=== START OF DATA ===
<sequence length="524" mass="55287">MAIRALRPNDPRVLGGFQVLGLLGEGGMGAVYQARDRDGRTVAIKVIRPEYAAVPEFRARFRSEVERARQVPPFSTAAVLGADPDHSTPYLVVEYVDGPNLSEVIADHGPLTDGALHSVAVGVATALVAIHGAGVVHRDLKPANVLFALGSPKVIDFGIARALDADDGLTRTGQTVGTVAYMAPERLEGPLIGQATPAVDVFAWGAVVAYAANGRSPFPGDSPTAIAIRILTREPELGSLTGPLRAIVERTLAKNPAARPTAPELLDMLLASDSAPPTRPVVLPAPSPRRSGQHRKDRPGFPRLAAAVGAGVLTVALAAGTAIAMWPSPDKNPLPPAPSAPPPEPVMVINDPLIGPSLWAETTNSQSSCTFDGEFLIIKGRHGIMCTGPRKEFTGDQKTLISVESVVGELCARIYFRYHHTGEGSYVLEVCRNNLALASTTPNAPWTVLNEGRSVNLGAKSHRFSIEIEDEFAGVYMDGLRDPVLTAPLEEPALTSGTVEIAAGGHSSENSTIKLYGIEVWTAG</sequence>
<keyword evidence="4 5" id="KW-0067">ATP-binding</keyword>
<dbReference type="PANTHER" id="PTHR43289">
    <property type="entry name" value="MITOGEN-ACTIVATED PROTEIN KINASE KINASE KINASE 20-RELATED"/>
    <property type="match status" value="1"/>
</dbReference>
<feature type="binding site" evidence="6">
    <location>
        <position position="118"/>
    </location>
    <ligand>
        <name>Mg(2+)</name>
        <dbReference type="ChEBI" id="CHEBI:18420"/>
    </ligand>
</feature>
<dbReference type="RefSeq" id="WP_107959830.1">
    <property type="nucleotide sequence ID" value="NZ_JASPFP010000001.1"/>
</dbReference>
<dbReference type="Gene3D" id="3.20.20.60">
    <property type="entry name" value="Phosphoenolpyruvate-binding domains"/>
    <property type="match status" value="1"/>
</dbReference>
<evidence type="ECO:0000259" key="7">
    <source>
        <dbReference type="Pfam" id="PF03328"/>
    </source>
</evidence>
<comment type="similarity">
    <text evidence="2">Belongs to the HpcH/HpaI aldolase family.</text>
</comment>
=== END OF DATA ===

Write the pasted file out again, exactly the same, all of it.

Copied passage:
<sequence length="524" mass="55287">MAIRALRPNDPRVLGGFQVLGLLGEGGMGAVYQARDRDGRTVAIKVIRPEYAAVPEFRARFRSEVERARQVPPFSTAAVLGADPDHSTPYLVVEYVDGPNLSEVIADHGPLTDGALHSVAVGVATALVAIHGAGVVHRDLKPANVLFALGSPKVIDFGIARALDADDGLTRTGQTVGTVAYMAPERLEGPLIGQATPAVDVFAWGAVVAYAANGRSPFPGDSPTAIAIRILTREPELGSLTGPLRAIVERTLAKNPAARPTAPELLDMLLASDSAPPTRPVVLPAPSPRRSGQHRKDRPGFPRLAAAVGAGVLTVALAAGTAIAMWPSPDKNPLPPAPSAPPPEPVMVINDPLIGPSLWAETTNSQSSCTFDGEFLIIKGRHGIMCTGPRKEFTGDQKTLISVESVVGELCARIYFRYHHTGEGSYVLEVCRNNLALASTTPNAPWTVLNEGRSVNLGAKSHRFSIEIEDEFAGVYMDGLRDPVLTAPLEEPALTSGTVEIAAGGHSSENSTIKLYGIEVWTAG</sequence>
<keyword evidence="4 5" id="KW-0067">ATP-binding</keyword>
<dbReference type="PANTHER" id="PTHR43289">
    <property type="entry name" value="MITOGEN-ACTIVATED PROTEIN KINASE KINASE KINASE 20-RELATED"/>
    <property type="match status" value="1"/>
</dbReference>
<feature type="binding site" evidence="6">
    <location>
        <position position="118"/>
    </location>
    <ligand>
        <name>Mg(2+)</name>
        <dbReference type="ChEBI" id="CHEBI:18420"/>
    </ligand>
</feature>
<dbReference type="RefSeq" id="WP_107959830.1">
    <property type="nucleotide sequence ID" value="NZ_JASPFP010000001.1"/>
</dbReference>
<dbReference type="Gene3D" id="3.20.20.60">
    <property type="entry name" value="Phosphoenolpyruvate-binding domains"/>
    <property type="match status" value="1"/>
</dbReference>
<evidence type="ECO:0000259" key="7">
    <source>
        <dbReference type="Pfam" id="PF03328"/>
    </source>
</evidence>
<comment type="similarity">
    <text evidence="2">Belongs to the HpcH/HpaI aldolase family.</text>
</comment>